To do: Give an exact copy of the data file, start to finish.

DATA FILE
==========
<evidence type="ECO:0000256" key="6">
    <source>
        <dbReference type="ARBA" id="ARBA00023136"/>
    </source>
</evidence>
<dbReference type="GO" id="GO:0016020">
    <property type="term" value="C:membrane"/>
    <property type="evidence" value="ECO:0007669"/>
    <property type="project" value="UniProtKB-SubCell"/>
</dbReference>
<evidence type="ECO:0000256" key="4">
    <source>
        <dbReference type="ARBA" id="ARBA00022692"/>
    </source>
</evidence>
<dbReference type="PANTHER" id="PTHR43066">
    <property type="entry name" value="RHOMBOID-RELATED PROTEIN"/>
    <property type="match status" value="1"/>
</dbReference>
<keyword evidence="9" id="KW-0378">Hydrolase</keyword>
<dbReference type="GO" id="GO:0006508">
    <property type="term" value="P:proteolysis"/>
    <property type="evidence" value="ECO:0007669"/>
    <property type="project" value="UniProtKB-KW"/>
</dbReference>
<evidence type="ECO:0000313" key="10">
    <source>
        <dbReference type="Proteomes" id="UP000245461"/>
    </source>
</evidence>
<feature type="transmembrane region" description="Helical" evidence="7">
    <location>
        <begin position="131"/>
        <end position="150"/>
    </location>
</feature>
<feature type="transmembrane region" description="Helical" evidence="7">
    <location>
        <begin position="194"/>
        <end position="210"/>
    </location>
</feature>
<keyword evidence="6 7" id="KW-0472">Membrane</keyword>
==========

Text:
<evidence type="ECO:0000256" key="6">
    <source>
        <dbReference type="ARBA" id="ARBA00023136"/>
    </source>
</evidence>
<dbReference type="GO" id="GO:0016020">
    <property type="term" value="C:membrane"/>
    <property type="evidence" value="ECO:0007669"/>
    <property type="project" value="UniProtKB-SubCell"/>
</dbReference>
<evidence type="ECO:0000256" key="4">
    <source>
        <dbReference type="ARBA" id="ARBA00022692"/>
    </source>
</evidence>
<dbReference type="PANTHER" id="PTHR43066">
    <property type="entry name" value="RHOMBOID-RELATED PROTEIN"/>
    <property type="match status" value="1"/>
</dbReference>
<keyword evidence="9" id="KW-0378">Hydrolase</keyword>
<dbReference type="GO" id="GO:0006508">
    <property type="term" value="P:proteolysis"/>
    <property type="evidence" value="ECO:0007669"/>
    <property type="project" value="UniProtKB-KW"/>
</dbReference>
<evidence type="ECO:0000313" key="10">
    <source>
        <dbReference type="Proteomes" id="UP000245461"/>
    </source>
</evidence>
<feature type="transmembrane region" description="Helical" evidence="7">
    <location>
        <begin position="131"/>
        <end position="150"/>
    </location>
</feature>
<feature type="transmembrane region" description="Helical" evidence="7">
    <location>
        <begin position="194"/>
        <end position="210"/>
    </location>
</feature>
<keyword evidence="6 7" id="KW-0472">Membrane</keyword>